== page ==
Froala Editor is the smartest and world’s most beautiful WYSIWYG rich text editor. High performance and simple design make our JS text editor easy to use for developers and loved by users. Pairing Froala Editor with React brings all of that power to your React application. It is created by developers, for developers. With a powerful API and documentation you can get started in minutes. There’s no need to reinvent the wheel. Our rich text editor comes with over 30 out of the box plugins to choose from and use in your project.
Ready to find out how to integrate Froala Editor into your React app? Let’s get started!
How do you import the Froala HTML Editor in React JS?
There is a quick and efficient way to transfer the WYSIWYG Editor’s functionality into the React framework. The first thing you should do is install the rich text editor by calling npm install react-froala-wysiwyg, saving a copy of it in your JS application. Check that you have the latest version with npm update froala-editor to see if it has all the available features and updates.
To use the Froala Editor, just drop its component inside your JS file by pasting the code outlined under the Usage section. Be sure to fetch it from react-froala-wysiwyg, which is specifically designed for React JS. It also assigns font awesome as the default format.
You are required to import each module where the compressed stylesheets and minified JS files are stored. This includes the images, buttons, and other elements needed for Froala to display the interface correctly. Next, render the component with ReactDOM.render() by passing in a textarea tag and the ID of the editor.
What can you do with custom events, methods, and tags?
Now, it would be a good idea to configure the Webpack settings for loading the files mentioned earlier. What you need is the file path to compare against the webpack module as well as the test and loader results. Check that the same is true for Webpack 4 URLs before you move on.
If you plan on running special tags, you are advised to stick with only the FroalaEditor components that are listed. Although you have access to a long list of possible config options, most of them are not essential to completing this tutorial.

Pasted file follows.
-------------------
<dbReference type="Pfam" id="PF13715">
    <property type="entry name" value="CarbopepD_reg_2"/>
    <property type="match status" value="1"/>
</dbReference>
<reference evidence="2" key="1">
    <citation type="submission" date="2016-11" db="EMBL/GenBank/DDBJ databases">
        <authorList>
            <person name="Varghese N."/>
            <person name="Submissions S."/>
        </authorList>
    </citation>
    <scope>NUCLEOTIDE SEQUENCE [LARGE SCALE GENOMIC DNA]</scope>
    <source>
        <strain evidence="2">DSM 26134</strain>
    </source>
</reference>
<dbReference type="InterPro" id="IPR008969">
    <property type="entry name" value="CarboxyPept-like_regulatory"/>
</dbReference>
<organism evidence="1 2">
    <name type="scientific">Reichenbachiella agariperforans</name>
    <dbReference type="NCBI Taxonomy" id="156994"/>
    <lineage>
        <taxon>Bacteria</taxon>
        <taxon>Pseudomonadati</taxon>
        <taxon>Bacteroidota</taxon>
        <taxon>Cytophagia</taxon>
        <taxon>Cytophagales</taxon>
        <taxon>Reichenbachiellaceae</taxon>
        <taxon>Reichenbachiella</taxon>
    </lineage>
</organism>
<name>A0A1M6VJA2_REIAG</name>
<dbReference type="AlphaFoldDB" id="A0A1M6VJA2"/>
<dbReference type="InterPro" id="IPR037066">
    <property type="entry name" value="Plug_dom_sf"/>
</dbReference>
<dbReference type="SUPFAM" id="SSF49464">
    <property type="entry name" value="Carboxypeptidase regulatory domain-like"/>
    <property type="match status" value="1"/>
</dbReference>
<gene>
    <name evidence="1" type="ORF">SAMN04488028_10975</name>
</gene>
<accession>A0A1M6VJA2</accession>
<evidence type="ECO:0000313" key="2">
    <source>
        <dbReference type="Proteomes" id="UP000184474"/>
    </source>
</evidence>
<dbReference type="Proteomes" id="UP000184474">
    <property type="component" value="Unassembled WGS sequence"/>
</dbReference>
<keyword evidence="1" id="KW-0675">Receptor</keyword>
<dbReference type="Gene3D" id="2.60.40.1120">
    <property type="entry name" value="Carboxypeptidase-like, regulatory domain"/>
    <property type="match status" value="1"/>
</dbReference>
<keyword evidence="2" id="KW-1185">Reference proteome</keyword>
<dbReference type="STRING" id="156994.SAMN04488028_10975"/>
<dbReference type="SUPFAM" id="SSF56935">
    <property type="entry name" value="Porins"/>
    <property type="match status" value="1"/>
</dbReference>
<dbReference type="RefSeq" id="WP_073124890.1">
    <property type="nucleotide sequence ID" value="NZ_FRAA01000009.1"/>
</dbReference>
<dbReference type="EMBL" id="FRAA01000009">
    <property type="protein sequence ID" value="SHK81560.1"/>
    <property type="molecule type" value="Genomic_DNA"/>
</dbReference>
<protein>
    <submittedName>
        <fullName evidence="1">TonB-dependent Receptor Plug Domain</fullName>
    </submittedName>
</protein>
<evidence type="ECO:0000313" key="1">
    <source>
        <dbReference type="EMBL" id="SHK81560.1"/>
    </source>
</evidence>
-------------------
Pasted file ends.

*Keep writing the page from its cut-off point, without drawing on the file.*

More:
Froala offers advanced features through its event functions that can be called by setting the name and value to a particular instance, as stated in the events docs such as for uploading files, resizing images, or linking to videos. A separate method docs will show you how to open the editor by passing in the specified arguments.
The editor content model serves as an extension of the React component. To change the content model, you must construct an object template via two way binding to set a state that inherits the stored data. Within the model’s HTML, you can configure tags for images, buttons, inputs, and links. This only applies to objects containing the special tag attributes under each state of the constructor.
For example, it lets you modify the innerHTML tag with different text for a button element. To display an image, you just have to change the tag to src followed by the URL path as a string. You even have the option to exclude Froala updates for any tag by adding the reactIgnoreAttrs array.
If you want to manually operate on the editor functionality, you would have to initialize it by executing the handleManualController function. Here you’re basically creating an object instance of the editor component class, capable of calling methods to either launch or remove the editor in React.
In case you need to declare a type definition file, it is recommended that you paste in a reference path set equal to index.d.ts where the file is located in this repository. Once you are done working on your content blocks, you can parse the code with the FroalaEditorView component. The end result is to display content on your JS application.
For a comprehensive overview of the React JS Editor, you can take a closer look at the documentation tutorial to understand the whole process of running various content modules from Froala.